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Home / Haggadah

More in-person Seders for Passover expected

BY STEVEN HERBERT

The eight-day celebration of Passover began at sundown Friday with more in-person Seders than the past two years when various congregations and organizations organized virtual Seders in response to coronavirus-related restrictions.

Community Seders were scheduled at 8 p.m. Friday and Saturday at the JEM Community Center in Beverly Hills, featuring a gourmet Passover dinner, original handmade Shmura matzah and four cups of kosher wine.

The Seder is described by Rabbi Hertzel Illulian, the center’s founder, as “English-friendly as well as French, Spanish and Hebrew, so everyone can feel welcome.”

The cost is $100 for adults and $50 for children.

“No one will be turned down due to lack of funds,” Illulian said.

Reservations can be made by calling 310-772-0000 or online at www.jemcommunitycenter.com/passover-seder-los-angeles-beverly-hills.

Passover commemorates the time between the Exodus from Egypt on the 15th of the Hebrew month of Nissan and the parting of the Red Sea seven days later to allow the fleeing Israelites to make their getaway.

A number of contemporary scholars, including Jewish historians and archaeologists, believe the story of the Exodus is apocryphal and that the Israelites were never among the peoples subjugated by the ancient Egyptians.

However, regardless of any historical debate, most rabbis believe it should not obscure the themes — faith, freedom and redemption — inherent in the biblical tale.

According to the book of Exodus, the enslaved Israelites used the blood of lambs to mark their doors so the Angel of Death would “pass over” their homes and instead slay the firstborn sons of Egyptians — the 10th and most horrific of the plagues that finally persuaded the pharaoh to accede to Moses’ demand: “Let my people go.”

During the Seder, people drink four cups of wine or grape juice, symbolizing the promises that God made to the Israelites, including deliverance from bondage. Also as part of the ritual, a child traditionally asks the four questions of the Seder, which means order.

The introductory question of “Why is this night different from all other nights?” is followed by “Why is it that on all other nights during the year we eat either bread or matzo, but on this night we eat matzo?” “Why is it that on all other nights we eat all kinds of vegetables, but on this night we eat bitter herbs?” “Why is it on all other nights we do not dip even once, but on this night we dip twice?” and “Why is it that on all other nights we eat either sitting or reclining, but on this night we eat in a reclining position?”

The purpose of the questions is to spark discussion and learning, as teaching the story of the Exodus to children is one of the most important elements of the Seder. The meal is accompanied by reading from the Haggadah, or “narration” book, which tells the story of the Israelites’ deliverance from bondage.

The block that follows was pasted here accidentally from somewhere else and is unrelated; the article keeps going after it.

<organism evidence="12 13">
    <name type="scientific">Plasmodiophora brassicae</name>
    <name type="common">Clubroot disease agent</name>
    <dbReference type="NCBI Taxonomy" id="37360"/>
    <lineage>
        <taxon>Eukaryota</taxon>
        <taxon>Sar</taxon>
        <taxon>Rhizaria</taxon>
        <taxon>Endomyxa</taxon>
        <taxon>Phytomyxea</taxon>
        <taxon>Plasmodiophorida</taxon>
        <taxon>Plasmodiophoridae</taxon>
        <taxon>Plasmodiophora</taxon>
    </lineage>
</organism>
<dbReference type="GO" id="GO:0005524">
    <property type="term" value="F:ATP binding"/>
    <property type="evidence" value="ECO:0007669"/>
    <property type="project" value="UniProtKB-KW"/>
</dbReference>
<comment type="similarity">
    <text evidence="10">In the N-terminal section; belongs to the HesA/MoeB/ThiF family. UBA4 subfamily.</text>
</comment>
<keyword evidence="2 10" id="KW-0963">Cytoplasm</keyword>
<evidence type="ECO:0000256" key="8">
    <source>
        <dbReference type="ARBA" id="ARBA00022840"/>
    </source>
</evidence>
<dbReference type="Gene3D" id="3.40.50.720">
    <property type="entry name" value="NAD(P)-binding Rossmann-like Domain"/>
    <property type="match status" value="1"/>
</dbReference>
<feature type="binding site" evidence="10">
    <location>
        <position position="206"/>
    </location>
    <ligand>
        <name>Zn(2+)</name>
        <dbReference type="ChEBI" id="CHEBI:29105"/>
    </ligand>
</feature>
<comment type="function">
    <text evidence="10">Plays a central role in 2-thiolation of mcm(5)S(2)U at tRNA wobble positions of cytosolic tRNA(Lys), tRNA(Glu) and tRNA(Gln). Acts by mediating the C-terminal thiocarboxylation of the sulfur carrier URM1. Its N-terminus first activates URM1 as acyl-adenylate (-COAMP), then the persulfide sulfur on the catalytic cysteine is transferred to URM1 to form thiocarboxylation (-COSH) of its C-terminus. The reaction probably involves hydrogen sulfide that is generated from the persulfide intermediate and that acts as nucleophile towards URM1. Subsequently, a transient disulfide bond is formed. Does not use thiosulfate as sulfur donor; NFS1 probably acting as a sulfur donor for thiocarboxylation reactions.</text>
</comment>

The Seder features six symbolic foods, including matzo, a cracker-like unleavened bread symbolizing the Exodus from ancient Egypt when there was not enough time to let the bread rise.

While Passover rituals vary in different parts of the world, Jews are traditionally not permitted to eat or possess any foods made with wheat, barley, rye, spelt or oats.

Bitter herbs, often horseradish, represent the bitterness of slavery; parsley dipped in saltwater symbolizes the tears the Israelites shed in bondage; and an apple, nut, spice and wine mixture called charoset represents what the Torah, the Jewish holy scripture, describes as the mortar used by Jewish slaves to build Egyptian edifices.

The holiday is observed for seven days in Israel, with one Seder, and eight days outside Israel, with two. The difference is that people in ancient times who lived far from Jerusalem could not know when a new month under the Hebrew lunar calendar had been officially declared and, in turn, could not be sure of the exact date.

“The celebration of Passover — the songs, the food, the stories — brings us together and reminds us no matter the hardships we face, there is always light at the end of the tunnel,” Los Angeles Mayor Eric Garcetti said in a video message released on Twitter.

“As families and loved ones gather this year for this holiday, there will be many prayers for peace in our world. Prayers for the deliverance for the people of Ukraine who are facing a terror we’d hope to relegate to our history.”

Garcetti is Los Angeles’ first elected Jewish mayor. Bernard Cohn was appointed acting mayor in 1878 by his fellow members of what was then known as the Common Council following the death of Frederick A. MacDougal. Cohn was defeated by J.R. Toberman and was mayor for 15 days.

In his Passover message, President Joe Biden said, “Together again, we will commemorate the Exodus of the enslaved Israelites from Egypt. And we will retell a timeless story about that most human quest for freedom. Redemption. Faith. Hope. And, ultimately, deliverance.

“A story that has brought solace and a sense of promise to Jewish communities throughout their history as they endured acts of persecution, pogroms and even genocide. And one that inspired and empowered oppressed peoples everywhere who, even in their deepest despair, sensed that their own liberation was not beyond reach.

“This Passover, we hold in our hearts the people of Ukraine and those around the world whose heroic stand against tyranny inspires us all. The enduring spirit of this holiday continues to teach us that with faith, the driest desert can be crossed, the mightiest sea can be split and hope never stops marching towards the promised land.”

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